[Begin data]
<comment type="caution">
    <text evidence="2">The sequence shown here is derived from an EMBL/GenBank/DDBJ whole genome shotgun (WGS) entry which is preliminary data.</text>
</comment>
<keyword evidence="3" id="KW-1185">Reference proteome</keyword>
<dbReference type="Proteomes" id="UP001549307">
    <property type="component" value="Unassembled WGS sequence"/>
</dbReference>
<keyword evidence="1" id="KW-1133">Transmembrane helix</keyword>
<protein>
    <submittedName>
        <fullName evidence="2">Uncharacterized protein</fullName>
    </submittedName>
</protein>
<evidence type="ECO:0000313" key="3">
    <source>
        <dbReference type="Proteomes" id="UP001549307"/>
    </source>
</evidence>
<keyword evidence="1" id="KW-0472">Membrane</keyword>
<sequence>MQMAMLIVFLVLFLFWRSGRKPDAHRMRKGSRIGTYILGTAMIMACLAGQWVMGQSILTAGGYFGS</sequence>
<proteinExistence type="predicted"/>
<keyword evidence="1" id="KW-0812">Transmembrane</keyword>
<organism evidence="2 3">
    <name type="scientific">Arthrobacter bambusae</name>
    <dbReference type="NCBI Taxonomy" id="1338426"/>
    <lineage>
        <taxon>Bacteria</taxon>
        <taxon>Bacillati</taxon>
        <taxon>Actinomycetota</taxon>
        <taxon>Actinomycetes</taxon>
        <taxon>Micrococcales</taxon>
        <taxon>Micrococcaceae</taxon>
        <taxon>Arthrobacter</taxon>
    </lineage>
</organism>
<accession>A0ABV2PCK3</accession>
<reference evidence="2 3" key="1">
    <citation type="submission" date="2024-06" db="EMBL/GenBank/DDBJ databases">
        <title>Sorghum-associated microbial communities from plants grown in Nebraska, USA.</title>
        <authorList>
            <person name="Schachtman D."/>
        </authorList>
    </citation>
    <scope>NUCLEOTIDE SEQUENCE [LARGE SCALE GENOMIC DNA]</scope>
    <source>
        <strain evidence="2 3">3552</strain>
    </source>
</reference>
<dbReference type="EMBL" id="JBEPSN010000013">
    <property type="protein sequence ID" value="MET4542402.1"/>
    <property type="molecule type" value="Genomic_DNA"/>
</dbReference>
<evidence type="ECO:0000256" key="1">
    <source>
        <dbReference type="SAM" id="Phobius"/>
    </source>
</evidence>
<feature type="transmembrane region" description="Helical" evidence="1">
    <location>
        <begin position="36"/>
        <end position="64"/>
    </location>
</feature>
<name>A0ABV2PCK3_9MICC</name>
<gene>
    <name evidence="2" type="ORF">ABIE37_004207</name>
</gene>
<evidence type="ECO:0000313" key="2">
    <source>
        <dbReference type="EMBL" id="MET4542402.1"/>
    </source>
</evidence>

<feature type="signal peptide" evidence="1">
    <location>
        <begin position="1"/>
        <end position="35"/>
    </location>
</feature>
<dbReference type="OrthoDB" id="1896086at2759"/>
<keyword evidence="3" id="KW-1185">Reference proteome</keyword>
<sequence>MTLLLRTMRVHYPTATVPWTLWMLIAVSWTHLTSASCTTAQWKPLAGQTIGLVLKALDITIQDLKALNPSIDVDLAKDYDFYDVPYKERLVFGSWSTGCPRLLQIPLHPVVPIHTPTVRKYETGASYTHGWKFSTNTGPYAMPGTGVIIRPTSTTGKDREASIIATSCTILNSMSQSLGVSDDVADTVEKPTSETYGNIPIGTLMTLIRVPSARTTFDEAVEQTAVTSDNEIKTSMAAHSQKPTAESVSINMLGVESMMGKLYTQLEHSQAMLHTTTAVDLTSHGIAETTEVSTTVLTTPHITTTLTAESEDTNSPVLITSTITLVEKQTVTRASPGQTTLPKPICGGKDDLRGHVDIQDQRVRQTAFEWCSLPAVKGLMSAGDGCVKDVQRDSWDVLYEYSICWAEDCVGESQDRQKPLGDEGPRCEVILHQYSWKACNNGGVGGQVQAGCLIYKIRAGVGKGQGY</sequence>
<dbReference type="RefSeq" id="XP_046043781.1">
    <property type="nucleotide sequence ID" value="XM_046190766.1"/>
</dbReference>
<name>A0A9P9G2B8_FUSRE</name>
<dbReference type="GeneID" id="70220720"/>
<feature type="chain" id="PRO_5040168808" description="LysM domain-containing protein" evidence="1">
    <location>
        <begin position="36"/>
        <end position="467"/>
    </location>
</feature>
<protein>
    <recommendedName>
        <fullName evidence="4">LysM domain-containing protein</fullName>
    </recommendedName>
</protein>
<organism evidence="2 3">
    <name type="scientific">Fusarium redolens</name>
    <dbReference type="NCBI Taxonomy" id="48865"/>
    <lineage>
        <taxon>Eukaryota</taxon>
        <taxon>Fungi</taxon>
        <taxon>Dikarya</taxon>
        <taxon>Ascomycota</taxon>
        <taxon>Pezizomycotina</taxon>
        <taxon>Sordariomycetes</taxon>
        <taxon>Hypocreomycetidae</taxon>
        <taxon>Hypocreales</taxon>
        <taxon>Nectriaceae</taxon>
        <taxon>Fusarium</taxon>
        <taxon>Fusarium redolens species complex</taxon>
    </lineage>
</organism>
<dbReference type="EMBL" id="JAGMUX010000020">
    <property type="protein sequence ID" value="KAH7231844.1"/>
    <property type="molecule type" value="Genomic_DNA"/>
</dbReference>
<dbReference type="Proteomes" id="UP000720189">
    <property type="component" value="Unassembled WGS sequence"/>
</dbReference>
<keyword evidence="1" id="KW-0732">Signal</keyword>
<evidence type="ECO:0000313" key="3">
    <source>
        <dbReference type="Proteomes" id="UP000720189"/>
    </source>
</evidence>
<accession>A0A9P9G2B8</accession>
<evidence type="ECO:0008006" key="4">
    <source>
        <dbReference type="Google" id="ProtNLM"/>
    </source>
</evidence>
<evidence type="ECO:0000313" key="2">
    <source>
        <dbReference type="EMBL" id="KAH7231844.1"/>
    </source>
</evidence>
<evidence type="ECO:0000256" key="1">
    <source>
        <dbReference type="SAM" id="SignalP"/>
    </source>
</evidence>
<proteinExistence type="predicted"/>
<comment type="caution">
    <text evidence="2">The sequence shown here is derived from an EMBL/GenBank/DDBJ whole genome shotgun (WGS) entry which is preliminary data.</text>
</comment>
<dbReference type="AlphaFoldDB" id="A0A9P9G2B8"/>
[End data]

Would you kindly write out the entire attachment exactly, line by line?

<comment type="caution">
    <text evidence="2">The sequence shown here is derived from an EMBL/GenBank/DDBJ whole genome shotgun (WGS) entry which is preliminary data.</text>
</comment>
<keyword evidence="3" id="KW-1185">Reference proteome</keyword>
<dbReference type="Proteomes" id="UP001549307">
    <property type="component" value="Unassembled WGS sequence"/>
</dbReference>
<keyword evidence="1" id="KW-1133">Transmembrane helix</keyword>
<protein>
    <submittedName>
        <fullName evidence="2">Uncharacterized protein</fullName>
    </submittedName>
</protein>
<evidence type="ECO:0000313" key="3">
    <source>
        <dbReference type="Proteomes" id="UP001549307"/>
    </source>
</evidence>
<keyword evidence="1" id="KW-0472">Membrane</keyword>
<sequence>MQMAMLIVFLVLFLFWRSGRKPDAHRMRKGSRIGTYILGTAMIMACLAGQWVMGQSILTAGGYFGS</sequence>
<proteinExistence type="predicted"/>
<keyword evidence="1" id="KW-0812">Transmembrane</keyword>
<organism evidence="2 3">
    <name type="scientific">Arthrobacter bambusae</name>
    <dbReference type="NCBI Taxonomy" id="1338426"/>
    <lineage>
        <taxon>Bacteria</taxon>
        <taxon>Bacillati</taxon>
        <taxon>Actinomycetota</taxon>
        <taxon>Actinomycetes</taxon>
        <taxon>Micrococcales</taxon>
        <taxon>Micrococcaceae</taxon>
        <taxon>Arthrobacter</taxon>
    </lineage>
</organism>
<accession>A0ABV2PCK3</accession>
<reference evidence="2 3" key="1">
    <citation type="submission" date="2024-06" db="EMBL/GenBank/DDBJ databases">
        <title>Sorghum-associated microbial communities from plants grown in Nebraska, USA.</title>
        <authorList>
            <person name="Schachtman D."/>
        </authorList>
    </citation>
    <scope>NUCLEOTIDE SEQUENCE [LARGE SCALE GENOMIC DNA]</scope>
    <source>
        <strain evidence="2 3">3552</strain>
    </source>
</reference>
<dbReference type="EMBL" id="JBEPSN010000013">
    <property type="protein sequence ID" value="MET4542402.1"/>
    <property type="molecule type" value="Genomic_DNA"/>
</dbReference>
<evidence type="ECO:0000256" key="1">
    <source>
        <dbReference type="SAM" id="Phobius"/>
    </source>
</evidence>
<feature type="transmembrane region" description="Helical" evidence="1">
    <location>
        <begin position="36"/>
        <end position="64"/>
    </location>
</feature>
<name>A0ABV2PCK3_9MICC</name>
<gene>
    <name evidence="2" type="ORF">ABIE37_004207</name>
</gene>
<evidence type="ECO:0000313" key="2">
    <source>
        <dbReference type="EMBL" id="MET4542402.1"/>
    </source>
</evidence>

<feature type="signal peptide" evidence="1">
    <location>
        <begin position="1"/>
        <end position="35"/>
    </location>
</feature>
<dbReference type="OrthoDB" id="1896086at2759"/>
<keyword evidence="3" id="KW-1185">Reference proteome</keyword>
<sequence>MTLLLRTMRVHYPTATVPWTLWMLIAVSWTHLTSASCTTAQWKPLAGQTIGLVLKALDITIQDLKALNPSIDVDLAKDYDFYDVPYKERLVFGSWSTGCPRLLQIPLHPVVPIHTPTVRKYETGASYTHGWKFSTNTGPYAMPGTGVIIRPTSTTGKDREASIIATSCTILNSMSQSLGVSDDVADTVEKPTSETYGNIPIGTLMTLIRVPSARTTFDEAVEQTAVTSDNEIKTSMAAHSQKPTAESVSINMLGVESMMGKLYTQLEHSQAMLHTTTAVDLTSHGIAETTEVSTTVLTTPHITTTLTAESEDTNSPVLITSTITLVEKQTVTRASPGQTTLPKPICGGKDDLRGHVDIQDQRVRQTAFEWCSLPAVKGLMSAGDGCVKDVQRDSWDVLYEYSICWAEDCVGESQDRQKPLGDEGPRCEVILHQYSWKACNNGGVGGQVQAGCLIYKIRAGVGKGQGY</sequence>
<dbReference type="RefSeq" id="XP_046043781.1">
    <property type="nucleotide sequence ID" value="XM_046190766.1"/>
</dbReference>
<name>A0A9P9G2B8_FUSRE</name>
<dbReference type="GeneID" id="70220720"/>
<feature type="chain" id="PRO_5040168808" description="LysM domain-containing protein" evidence="1">
    <location>
        <begin position="36"/>
        <end position="467"/>
    </location>
</feature>
<protein>
    <recommendedName>
        <fullName evidence="4">LysM domain-containing protein</fullName>
    </recommendedName>
</protein>
<organism evidence="2 3">
    <name type="scientific">Fusarium redolens</name>
    <dbReference type="NCBI Taxonomy" id="48865"/>
    <lineage>
        <taxon>Eukaryota</taxon>
        <taxon>Fungi</taxon>
        <taxon>Dikarya</taxon>
        <taxon>Ascomycota</taxon>
        <taxon>Pezizomycotina</taxon>
        <taxon>Sordariomycetes</taxon>
        <taxon>Hypocreomycetidae</taxon>
        <taxon>Hypocreales</taxon>
        <taxon>Nectriaceae</taxon>
        <taxon>Fusarium</taxon>
        <taxon>Fusarium redolens species complex</taxon>
    </lineage>
</organism>
<dbReference type="EMBL" id="JAGMUX010000020">
    <property type="protein sequence ID" value="KAH7231844.1"/>
    <property type="molecule type" value="Genomic_DNA"/>
</dbReference>
<dbReference type="Proteomes" id="UP000720189">
    <property type="component" value="Unassembled WGS sequence"/>
</dbReference>
<keyword evidence="1" id="KW-0732">Signal</keyword>
<evidence type="ECO:0000313" key="3">
    <source>
        <dbReference type="Proteomes" id="UP000720189"/>
    </source>
</evidence>
<accession>A0A9P9G2B8</accession>
<evidence type="ECO:0008006" key="4">
    <source>
        <dbReference type="Google" id="ProtNLM"/>
    </source>
</evidence>
<evidence type="ECO:0000313" key="2">
    <source>
        <dbReference type="EMBL" id="KAH7231844.1"/>
    </source>
</evidence>
<evidence type="ECO:0000256" key="1">
    <source>
        <dbReference type="SAM" id="SignalP"/>
    </source>
</evidence>
<proteinExistence type="predicted"/>
<comment type="caution">
    <text evidence="2">The sequence shown here is derived from an EMBL/GenBank/DDBJ whole genome shotgun (WGS) entry which is preliminary data.</text>
</comment>
<dbReference type="AlphaFoldDB" id="A0A9P9G2B8"/>